6’1, 222 pounds | CB | LSU
Agility: Has shown that he can flip his hips with ease both ways to turn and run with wide receivers. Terrific change of direction ability. Transitions out of breaks easily. Very fluid in space, which he shows on punt returns. Reportedly has a 39-inch vertical leap.
Ball skills: As good in this area as any cornerback eligible for the draft. His numbers won’t show it because teams don’t throw at him, but Peterson has excellent hands for a cornerback. More importantly, he knows when to make a play on the ball, especially in man coverage. Locates quickly and has long arms to disrupt. Tends to play the ball more than his man.
Body control: Is a smooth, natural athlete who doesn’t get his feet mixed up. Stays balanced in his backpedal and doesn’t get high when moving backward. Peterson has a good strength base to fight with receivers in the air. Seems to be aware of the sidelines when working a wide receiver wide of the hash or making an interception.
Instincts: Shows above-average football intelligence in route running recognition. Will only get better here with experience. That may only come in the pros as college teams rarely throw in Peterson’s direction. Peterson is an aggressive cornerback who often seems to know where a play is going to develop and where the ball is going to be placed. As a return man, Peterson
Man coverage: As far as physical cornerbacks go, Peterson is one of the best in a long time. He has the size to redirect a receiver on the line and disrupt routes. One of Peterson’s best assets is his hand checking, which he uses to close the natural window on receiver’s outside shoulder. Can get beat at times against smaller, quick receivers with a good double move.
Size: Is big for a cornerback. Added 10 pounds of mass between his sophomore and junior seasons. The added size doesn’t seem to have had a negative affect on Peterson’s play. In one interview since getting bigger, Peterson said he feels quicker than ever. His frame may be maxed out, but it’s NFL ready.
Speed: In the spring of 2010, Peterson was laser-timed in the 40-yard dash at 4.37 seconds. He’s shown off that speed as a punt returner and will be able to immediately contribute in that area in the pros. Gets to speed in a hurry. Has the speed to chase down the ball carrier in the open field. Uses his speed nicely to be a comeback routes.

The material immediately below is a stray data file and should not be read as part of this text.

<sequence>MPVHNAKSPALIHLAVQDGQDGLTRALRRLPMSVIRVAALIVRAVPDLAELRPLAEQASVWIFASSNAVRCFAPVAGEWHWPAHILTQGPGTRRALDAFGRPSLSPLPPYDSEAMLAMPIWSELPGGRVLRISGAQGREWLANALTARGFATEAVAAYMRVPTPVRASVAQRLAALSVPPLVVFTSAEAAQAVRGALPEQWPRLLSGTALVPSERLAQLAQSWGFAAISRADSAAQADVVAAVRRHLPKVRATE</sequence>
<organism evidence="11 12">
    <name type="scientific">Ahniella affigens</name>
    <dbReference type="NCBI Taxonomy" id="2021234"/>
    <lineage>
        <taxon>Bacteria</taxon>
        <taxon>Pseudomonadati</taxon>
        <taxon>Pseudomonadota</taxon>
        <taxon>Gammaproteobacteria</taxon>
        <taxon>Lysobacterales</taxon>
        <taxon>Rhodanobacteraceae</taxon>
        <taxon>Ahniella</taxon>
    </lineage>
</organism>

Tackling: Against the run, Peterson could be better. He’s strong enough to tackle, and is a sure tackler. But he doesn’t always get after it against the run. Can get lackadaisical and cut blocked. Will take solid pursuit angles to the ball. Is reliable on corner blitzes because he can beat blockers and close quickly on the quarterback with strength.
Zone coverage: Is good in zone but much better when in press coverage. Tends to break a little early on the ball to try and make an interception. This puts Peterson out of position, allowing good quarterbacks to complete passes in tight windows.
Final word: There is a lot to love about Peterson. His size and athleticism are elite and his coverage skills should only get better with more experience. He rarely gets tested at LSU. Is a premier return specialist who should contribute in that role immediately. He plays with a lot of swagger, citing Deion Sanders as his positional blue print.
Peterson is a better cornerback prospect than Joe Haden and Kyle Wilson. Shows very good high-point awareness. However, Peterson is not a perfect cornerback. He’s struggled at times against quick receivers and gets beaten on double moves. Gets unfairly criticized for a 37-yard touchdown he allowed in the 2010 Capitol One Bowl, but the field was destroyed at that point in the game. In 2009, he shut down Alabama’s Julio Jones – Jones had a 73-yard reception in that game after Peterson was out with cramps. Peterson hasn’t had injuries, but he’s had cramps on several occasions.
Added 10 pounds of bulk between his sophomore and junior seasons. According to LSU, Peterson can squat 535 pounds and bench press 335 pounds. Has register an 11-feet, 1-inch broad jump.
Peterson was named a second-team All-American in 2009 by Sporting News and first-team All-SEC by ESPN and second-team All-SEC by the Associated Press and coaches. He has started since his true freshman season. Peterson is related to NFL pros Bryant McFadden, Sinorice Moss and Santana Moss.